AAIHR in Cedar Rapids Gazette: Pandemic fades but nursing shortage remains

This opinion editorial was first published in the Cedar Rapids Gazette.

By Patty Jeffrey, RN
Cedar Rapids Gazette
September 11, 2023

When a West Burlington hospital recently closed its skilled care unit and limited inpatient capacity, administrators pointed to a singular challenge: a stubbornly contracting nursing workforce that’s already too small by a factor. It’s a refrain I hear almost every day now from health care systems in every corner of every state.

Sure, the scary days of the pandemic — when overcrowded intensive care wards vibrated to the rhythmic hum of ventilators artificially breathing for COVID patients — are behind us. But the underlying staffing challenges are more significant than ever, even as the public health emergency ends.

The first is a simple function of population growth and aging. By 2018, a U.S. Department of Health and Human Services report found that 38 percent of registered nurses were 55 or older. Nearly half were aged 50 or older. As baby boomer nurses aged into retirement, thereby widening the already-massive staffing shortage, they joined their cohort in requiring more medical care and intervention.

Under even the best circumstances, this silver tsunami would have crushed hospitals. The pandemic quickened its pace and breadth. After all, how many graying nurses would have the emotional and physical wherewithal to continue treating patients into their sunset years during a pandemic? As it turns out, not many.

Emotional and physical burnout triggered unprecedented rates of early retirement and staff nurse resignations. Citing burnout, one-third of nurses said they intended to quit by the end of 2022. In a December 2022 national survey of more than 500 registered nurses, 75 percent said they might leave medicine long-term if the staffing crisis isn’t solved.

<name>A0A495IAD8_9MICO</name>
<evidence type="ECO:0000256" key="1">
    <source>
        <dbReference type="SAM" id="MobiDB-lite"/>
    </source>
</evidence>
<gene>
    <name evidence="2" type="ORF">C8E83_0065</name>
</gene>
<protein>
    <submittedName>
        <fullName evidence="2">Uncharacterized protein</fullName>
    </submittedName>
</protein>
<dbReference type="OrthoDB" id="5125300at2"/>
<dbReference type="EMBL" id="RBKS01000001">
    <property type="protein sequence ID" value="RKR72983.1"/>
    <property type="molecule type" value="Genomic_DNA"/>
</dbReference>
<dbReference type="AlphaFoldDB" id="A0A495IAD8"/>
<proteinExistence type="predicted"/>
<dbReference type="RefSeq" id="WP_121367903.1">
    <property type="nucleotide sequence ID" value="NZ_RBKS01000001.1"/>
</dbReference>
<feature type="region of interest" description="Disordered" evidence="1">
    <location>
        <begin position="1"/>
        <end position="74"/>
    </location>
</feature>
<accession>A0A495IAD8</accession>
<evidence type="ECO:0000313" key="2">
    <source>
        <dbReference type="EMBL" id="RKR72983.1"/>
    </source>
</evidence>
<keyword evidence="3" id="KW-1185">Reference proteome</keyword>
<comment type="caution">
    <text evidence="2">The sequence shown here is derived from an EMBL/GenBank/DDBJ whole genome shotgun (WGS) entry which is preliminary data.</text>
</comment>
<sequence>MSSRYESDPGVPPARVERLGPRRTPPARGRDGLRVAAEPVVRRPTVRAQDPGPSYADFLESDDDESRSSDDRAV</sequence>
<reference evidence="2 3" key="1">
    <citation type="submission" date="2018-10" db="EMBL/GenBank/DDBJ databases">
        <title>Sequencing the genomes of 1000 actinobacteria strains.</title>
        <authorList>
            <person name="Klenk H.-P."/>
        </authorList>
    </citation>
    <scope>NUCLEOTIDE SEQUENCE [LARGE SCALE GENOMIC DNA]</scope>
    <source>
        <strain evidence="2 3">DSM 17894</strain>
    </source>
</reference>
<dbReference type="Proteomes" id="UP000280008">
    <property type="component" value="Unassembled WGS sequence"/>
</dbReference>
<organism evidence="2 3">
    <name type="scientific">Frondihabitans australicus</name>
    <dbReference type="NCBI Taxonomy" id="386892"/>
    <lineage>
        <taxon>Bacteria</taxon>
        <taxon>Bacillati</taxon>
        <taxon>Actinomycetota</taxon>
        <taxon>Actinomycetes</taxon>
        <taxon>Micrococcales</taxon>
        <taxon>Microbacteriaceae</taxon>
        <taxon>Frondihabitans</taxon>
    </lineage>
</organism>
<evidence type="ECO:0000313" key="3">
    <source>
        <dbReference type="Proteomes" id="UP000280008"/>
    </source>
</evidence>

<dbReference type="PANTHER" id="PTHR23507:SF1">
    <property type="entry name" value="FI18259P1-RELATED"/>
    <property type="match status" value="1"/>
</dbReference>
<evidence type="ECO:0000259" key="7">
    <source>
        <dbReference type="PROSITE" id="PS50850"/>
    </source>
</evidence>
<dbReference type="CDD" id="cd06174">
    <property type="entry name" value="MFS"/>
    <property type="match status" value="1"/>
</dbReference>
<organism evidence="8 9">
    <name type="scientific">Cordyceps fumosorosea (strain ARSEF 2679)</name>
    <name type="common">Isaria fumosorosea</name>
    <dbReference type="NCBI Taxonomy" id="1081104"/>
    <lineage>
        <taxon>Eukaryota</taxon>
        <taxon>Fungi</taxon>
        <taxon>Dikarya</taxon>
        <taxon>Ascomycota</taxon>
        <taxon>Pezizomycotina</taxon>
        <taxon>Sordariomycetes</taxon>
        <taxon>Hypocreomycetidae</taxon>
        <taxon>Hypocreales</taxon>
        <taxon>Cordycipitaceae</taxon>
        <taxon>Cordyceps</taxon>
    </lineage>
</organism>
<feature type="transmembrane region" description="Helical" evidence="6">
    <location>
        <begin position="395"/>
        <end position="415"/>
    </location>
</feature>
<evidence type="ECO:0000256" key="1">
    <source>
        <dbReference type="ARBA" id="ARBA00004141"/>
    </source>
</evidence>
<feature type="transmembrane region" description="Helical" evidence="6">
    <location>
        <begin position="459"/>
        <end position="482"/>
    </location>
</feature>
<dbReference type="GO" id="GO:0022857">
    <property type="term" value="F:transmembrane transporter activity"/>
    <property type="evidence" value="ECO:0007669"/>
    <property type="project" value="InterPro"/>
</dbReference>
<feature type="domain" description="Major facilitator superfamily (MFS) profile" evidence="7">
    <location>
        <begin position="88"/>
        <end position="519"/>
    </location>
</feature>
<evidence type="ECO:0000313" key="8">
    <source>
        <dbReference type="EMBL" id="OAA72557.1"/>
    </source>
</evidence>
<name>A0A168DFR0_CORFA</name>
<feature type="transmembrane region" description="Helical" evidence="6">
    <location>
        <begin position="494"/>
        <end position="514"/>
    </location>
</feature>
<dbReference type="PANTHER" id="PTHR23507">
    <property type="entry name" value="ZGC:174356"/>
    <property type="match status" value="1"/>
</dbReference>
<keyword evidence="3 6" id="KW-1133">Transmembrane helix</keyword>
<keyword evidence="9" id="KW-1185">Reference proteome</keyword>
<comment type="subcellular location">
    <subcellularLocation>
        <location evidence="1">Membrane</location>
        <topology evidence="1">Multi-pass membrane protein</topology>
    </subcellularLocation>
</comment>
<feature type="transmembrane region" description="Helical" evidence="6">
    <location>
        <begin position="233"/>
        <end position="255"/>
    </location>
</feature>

The solution to this math problem — get more nurses to the bedside — is as painfully obvious as it is elusive because the two most promising routes face enormous challenges outside concrete legislative actions.

The first glaring fix is to train more new nurses. Last year, U.S. nursing schools rejected more than 75,000 qualified applications because they lacked enrollment capacity.

The next workable solution lies in recruiting more international nurses. By law, the U.S. only makes specific numbers of employment-based green cards available each year. Despite nurses’ central role in public health and this country’s economy, they compete for the same limited green cards within an enormous applicant universe that includes computer engineers, who dominate the category.

Fortunately, there are legislative solutions. One popular approach, the Healthcare Workforce Resilience Act, would recapture and reallocate thousands of previously issued but unused visas for qualified international nurses. An updated proposal could also provide a pathway to train more nurses domestically.

Congress has talked about the nursing shortage for decades with little to show in the way of progress. unless Washington turns its focus to real solutions to this shortage, ordinary patients — pregnant mothers, heart attack sufferers, dialysis patients — will pay the price.

Patty Jeffrey, R.N., is president of the American Association of International Healthcare Recruitment.